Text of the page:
However, the co-design or ‘equal partnership’ approach faces new organisational and recruitment dilemmas. Ethics committees are less equipped to effectively address potential issues related to co-design approaches, given the reliance on more traditional research methodologies such as RCTs 7. Also, no framework for the implementation of a co-design approach into clinical settings exists in the literature to date. Therefore, these combined with the aforementioned organisational restraints may further impede participant recruitment in connected health research, if not effectively addressed. Furthermore, the issue of fully informed consent must also be considered, specifically around the use and storage of patient data. In the traditional research environment, the researcher is considered the data controller, and is responsible for protecting all the data retrieved during the study. With the inclusion of connected health devices (e.g., activity monitors, health monitoring platforms, etc.), the researcher cannot necessarily guarantee full protection or control of the data, and traditional informed consent approaches as recommended by ethics committees do not adequately address this. In addition, as of May 2018 when the new General Data Protection Regulations (GDPR) are implemented, new measures to protect data subjects will come into place 8. Therefore, further effort is needed by both connected health-based researchers and industries to provide clarity and transparency on how and where the data is being managed, in order to meet both ethical consent and GDPR requirements. How this may impact on a participant’s decision to be involved in these types of research projects remains to be seen, and imminent action is required to mitigate potential participant drop off that may arise due to a lack of understanding around the management of connected health data.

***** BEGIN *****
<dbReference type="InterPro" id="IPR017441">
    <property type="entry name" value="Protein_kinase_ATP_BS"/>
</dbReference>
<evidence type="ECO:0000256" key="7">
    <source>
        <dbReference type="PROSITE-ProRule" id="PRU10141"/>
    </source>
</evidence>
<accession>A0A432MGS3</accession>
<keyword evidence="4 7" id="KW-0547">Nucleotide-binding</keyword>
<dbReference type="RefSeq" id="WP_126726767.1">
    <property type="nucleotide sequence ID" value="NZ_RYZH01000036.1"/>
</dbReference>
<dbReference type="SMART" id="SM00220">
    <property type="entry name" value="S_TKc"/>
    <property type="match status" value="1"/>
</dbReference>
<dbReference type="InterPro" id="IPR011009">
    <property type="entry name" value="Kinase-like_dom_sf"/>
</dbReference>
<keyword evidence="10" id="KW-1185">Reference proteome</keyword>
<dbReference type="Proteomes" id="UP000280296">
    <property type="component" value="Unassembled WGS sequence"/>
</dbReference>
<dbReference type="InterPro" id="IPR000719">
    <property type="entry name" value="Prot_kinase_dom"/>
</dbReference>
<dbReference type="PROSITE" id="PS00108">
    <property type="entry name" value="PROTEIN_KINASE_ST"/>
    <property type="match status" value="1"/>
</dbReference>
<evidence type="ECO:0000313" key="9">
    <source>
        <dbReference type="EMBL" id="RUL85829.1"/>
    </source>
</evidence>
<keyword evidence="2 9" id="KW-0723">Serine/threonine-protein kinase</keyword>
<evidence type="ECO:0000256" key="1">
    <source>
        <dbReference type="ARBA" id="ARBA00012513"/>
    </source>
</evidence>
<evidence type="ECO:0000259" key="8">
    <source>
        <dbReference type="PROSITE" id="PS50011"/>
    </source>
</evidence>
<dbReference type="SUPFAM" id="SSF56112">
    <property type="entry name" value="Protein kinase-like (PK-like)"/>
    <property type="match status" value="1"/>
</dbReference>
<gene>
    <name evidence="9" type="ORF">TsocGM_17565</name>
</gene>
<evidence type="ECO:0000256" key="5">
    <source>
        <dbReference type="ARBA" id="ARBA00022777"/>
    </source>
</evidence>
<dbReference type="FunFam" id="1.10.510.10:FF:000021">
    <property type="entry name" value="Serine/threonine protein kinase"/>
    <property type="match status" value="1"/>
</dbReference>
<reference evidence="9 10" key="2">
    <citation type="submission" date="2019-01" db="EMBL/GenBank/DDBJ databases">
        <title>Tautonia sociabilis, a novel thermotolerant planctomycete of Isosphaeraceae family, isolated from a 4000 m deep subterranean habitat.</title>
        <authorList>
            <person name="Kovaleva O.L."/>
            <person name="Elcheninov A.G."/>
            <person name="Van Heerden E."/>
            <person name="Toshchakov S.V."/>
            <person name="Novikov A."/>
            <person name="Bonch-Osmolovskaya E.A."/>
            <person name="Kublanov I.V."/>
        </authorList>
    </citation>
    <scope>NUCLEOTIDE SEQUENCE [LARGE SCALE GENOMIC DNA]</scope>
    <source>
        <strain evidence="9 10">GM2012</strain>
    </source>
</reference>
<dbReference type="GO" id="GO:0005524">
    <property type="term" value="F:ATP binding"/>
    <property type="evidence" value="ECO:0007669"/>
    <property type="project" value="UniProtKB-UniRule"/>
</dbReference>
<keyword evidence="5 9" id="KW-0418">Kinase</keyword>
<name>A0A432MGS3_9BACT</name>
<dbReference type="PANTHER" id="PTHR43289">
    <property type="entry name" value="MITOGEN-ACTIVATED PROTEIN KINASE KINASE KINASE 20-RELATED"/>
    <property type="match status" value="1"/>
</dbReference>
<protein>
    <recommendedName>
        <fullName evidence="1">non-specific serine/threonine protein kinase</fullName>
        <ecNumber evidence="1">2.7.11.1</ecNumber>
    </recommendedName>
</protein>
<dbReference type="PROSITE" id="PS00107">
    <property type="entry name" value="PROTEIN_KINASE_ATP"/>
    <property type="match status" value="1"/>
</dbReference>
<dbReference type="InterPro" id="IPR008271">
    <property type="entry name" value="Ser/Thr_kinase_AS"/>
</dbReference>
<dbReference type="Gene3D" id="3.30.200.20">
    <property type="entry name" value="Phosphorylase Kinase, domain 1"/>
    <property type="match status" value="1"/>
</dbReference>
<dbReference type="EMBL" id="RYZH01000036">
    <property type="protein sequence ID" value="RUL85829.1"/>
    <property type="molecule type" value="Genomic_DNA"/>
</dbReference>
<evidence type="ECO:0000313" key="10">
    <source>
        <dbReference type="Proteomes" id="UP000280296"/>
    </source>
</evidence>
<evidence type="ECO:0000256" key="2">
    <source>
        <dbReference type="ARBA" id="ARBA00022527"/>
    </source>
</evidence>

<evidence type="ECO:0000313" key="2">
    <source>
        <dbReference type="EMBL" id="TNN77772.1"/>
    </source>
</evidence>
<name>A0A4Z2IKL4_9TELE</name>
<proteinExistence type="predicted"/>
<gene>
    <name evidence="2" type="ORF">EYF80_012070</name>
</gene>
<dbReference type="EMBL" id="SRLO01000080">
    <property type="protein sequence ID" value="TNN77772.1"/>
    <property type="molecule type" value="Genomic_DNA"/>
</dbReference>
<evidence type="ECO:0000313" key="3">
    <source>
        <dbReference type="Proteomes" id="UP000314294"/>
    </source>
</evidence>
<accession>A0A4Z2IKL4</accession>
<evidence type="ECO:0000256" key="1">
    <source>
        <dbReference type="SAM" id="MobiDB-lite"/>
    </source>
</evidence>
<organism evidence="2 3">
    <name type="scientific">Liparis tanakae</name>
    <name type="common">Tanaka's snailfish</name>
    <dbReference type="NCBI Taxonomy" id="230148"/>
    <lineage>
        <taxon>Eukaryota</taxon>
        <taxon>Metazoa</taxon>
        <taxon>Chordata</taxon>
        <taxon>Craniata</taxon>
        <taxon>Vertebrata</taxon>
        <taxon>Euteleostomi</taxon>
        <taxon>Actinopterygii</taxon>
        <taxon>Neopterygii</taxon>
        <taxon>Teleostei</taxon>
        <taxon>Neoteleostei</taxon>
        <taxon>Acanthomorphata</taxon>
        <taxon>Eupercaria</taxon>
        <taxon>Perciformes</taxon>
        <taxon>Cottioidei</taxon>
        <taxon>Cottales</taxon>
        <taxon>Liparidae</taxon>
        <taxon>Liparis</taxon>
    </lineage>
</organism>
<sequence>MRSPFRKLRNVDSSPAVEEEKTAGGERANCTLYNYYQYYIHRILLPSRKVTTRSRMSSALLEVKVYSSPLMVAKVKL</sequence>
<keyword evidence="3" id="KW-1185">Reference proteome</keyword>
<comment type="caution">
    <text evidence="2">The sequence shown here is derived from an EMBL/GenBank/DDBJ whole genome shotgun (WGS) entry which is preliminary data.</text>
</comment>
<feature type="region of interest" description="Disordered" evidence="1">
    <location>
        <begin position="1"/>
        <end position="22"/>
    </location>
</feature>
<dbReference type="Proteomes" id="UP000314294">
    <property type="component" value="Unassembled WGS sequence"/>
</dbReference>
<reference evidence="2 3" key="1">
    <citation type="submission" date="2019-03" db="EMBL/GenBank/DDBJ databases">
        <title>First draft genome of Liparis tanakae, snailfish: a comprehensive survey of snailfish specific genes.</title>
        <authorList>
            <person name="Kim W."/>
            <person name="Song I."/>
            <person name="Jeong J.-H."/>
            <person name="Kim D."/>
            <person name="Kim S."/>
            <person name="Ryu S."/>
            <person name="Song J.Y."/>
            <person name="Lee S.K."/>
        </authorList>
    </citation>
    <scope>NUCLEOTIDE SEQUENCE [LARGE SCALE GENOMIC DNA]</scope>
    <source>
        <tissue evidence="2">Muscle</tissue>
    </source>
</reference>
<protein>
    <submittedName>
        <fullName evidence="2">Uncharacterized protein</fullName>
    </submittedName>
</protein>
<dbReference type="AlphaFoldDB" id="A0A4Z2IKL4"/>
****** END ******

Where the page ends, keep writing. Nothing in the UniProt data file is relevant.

- Donovan JL, Paramasivan S, de Salis I, Toerien M. Clear obstacles and hidden challenges: understanding recruiter perspectives in six pragmatic randomised controlled trials. Trials. 2014; 15:5.
- Patel MX, Doku V, Tennakoon L. Challenges in recruitment of research participants. Advances in Psychiatric Treatment. 2003; 9:3.
- Caulfield BM, Donnelly SC. What is connected health and why will it change your practice? International Journal of Medicine. 2013; 106.
- Goodyear-Smith F, Jackson C, Greenhalgh T. Co-design and implementation research: challenges and solutions for ethics committees. BMC Medical Ethics. 2015; 16:78.
You can contact Laura on email@example.com. Check out our website for more information about Laura’s research interests.